How to Deal with Anxiety While Flying

Don’t let it stop you from working through your travel bucket list.

How to Deal with Anxiety While Flying
While jumping on a plane and flying across the country (or across oceans) is an easy and exciting feat to some, for others it’s something they dread. Something they have to mentally prepare for. Not only because they have a full-fledged phobia of flying (although that plays a part sometimes too), but because they get incredibly anxious while in the air—to a point where they don’t know how to handle it. Anxiety is a very real issue and something that, unfortunately, many people experience on a regular basis. We turned to Dr. Samantha Boardman, psychiatrist and founder of Positive Prescription, for her tips and advice on how to deal with anxiety while in flight.


Face the Fear Head-On

“According to a 2016 study, 13.8 percent of travelers are anxious about flying. Anxiety tends to spike at takeoff and landing (I am distinguishing anxiety about flying from outright fear of flying). Providing anxious flyers with statistics isn’t particularly helpful—telling someone they are more likely to die in a bicycle accident than in a plane crash does little to calm their worries. As we all know, rational arguments and logic don’t hold a candle when fear is involved. The best way to conquer this anxiety is not to hide from it, but to face it head-on.”

Knowledge Will Give You Power

“The more you understand about flying, the less anxious you will be. Speak to a pilot. Learn about the mechanics of flight. If anxiety about flying is holding you back, consider taking a SOAR class, developed by a pilot and licensed therapist to give you the tools you need to overcome your fears. Another option is virtual technology—a virtual-reality helmet and a vibrating seat provide the experience and feel of flying.”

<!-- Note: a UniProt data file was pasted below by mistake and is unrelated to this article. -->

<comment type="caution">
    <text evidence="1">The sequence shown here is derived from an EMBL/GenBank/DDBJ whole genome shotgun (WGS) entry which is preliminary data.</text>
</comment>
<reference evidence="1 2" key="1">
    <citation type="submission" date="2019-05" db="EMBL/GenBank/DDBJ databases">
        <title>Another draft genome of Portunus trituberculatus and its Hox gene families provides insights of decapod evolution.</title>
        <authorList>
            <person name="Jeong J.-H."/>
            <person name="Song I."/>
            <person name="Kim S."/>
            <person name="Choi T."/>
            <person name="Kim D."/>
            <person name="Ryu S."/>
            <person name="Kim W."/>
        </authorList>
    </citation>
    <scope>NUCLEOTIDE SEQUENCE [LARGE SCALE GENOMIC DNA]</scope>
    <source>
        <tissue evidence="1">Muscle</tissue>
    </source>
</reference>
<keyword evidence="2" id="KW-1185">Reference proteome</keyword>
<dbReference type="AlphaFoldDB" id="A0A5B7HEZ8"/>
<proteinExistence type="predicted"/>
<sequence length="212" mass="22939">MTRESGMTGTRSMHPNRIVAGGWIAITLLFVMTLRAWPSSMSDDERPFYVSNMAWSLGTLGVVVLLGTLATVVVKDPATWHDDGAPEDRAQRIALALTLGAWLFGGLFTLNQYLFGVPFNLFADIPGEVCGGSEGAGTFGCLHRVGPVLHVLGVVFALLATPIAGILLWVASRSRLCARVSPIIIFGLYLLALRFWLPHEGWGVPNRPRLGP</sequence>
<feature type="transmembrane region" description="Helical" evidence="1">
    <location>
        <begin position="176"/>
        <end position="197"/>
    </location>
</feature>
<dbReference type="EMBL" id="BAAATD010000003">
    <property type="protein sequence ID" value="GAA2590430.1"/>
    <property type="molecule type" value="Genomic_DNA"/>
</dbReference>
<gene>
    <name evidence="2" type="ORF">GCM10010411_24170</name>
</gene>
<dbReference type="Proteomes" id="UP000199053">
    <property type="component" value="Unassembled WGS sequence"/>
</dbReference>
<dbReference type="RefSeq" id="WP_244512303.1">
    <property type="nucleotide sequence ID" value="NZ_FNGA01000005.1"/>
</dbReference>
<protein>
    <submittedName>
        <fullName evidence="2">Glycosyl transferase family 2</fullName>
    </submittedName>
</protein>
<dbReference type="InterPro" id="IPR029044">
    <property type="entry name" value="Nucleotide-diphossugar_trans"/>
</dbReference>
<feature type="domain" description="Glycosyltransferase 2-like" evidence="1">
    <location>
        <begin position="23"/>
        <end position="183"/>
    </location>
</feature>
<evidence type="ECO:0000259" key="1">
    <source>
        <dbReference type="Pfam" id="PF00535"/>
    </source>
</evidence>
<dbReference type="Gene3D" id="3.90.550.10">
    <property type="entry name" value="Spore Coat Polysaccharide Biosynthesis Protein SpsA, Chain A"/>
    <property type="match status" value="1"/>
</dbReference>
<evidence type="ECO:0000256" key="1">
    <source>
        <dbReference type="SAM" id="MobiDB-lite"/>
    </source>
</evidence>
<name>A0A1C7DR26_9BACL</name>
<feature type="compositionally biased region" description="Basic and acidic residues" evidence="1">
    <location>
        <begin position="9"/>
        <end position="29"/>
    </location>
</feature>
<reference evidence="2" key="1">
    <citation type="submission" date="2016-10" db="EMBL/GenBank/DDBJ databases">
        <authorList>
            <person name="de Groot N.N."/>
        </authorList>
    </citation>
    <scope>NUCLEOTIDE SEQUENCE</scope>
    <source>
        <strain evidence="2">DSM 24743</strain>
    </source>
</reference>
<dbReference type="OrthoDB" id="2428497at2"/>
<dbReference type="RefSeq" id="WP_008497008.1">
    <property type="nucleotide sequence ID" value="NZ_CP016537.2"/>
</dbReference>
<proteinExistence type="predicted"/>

Meditation & Positivity Will Go a Long Way

“Learn a relaxation technique. Meditation or a breathing exercise can get you through unnerving turbulence. Of course, it is essential to learn it beforehand and practice it on the ground. If you are on a flight and find yourself spiraling into anxiety, flip the switch. Recall a moment when you were at your best—a moment you felt strong or a deep sense of belonging. This will help counteract the fear response.”

Distraction Is Key

“Watch a movie, read a magazine, listen to a podcast, bring an un-put-downable book, play Sudoku. The more absorbed you are in something, the less your mind will have a chance to wander and worry.”

Don’t Be Embarrassed About It

“Talk to the flight attendants. If you are worried about a certain sound or smell, ask them about it. Or fly with a friend. Let them know about your anxiety, and explain how you plan to manage it. Suggest ways they might be able to help—holding your hand, counting in a breathing exercise, or even making you laugh.”

Stay Hydrated (Wine Not Included)

“Drink water. Sorry, anxious flyers, imbibing on a flight is not a good idea—it can lead to rebound anxiety and make you feel worse. Speak to your doctor before popping a friend’s Klonopin or sleeping medication—you don’t want to wake up handcuffed to your seat.”

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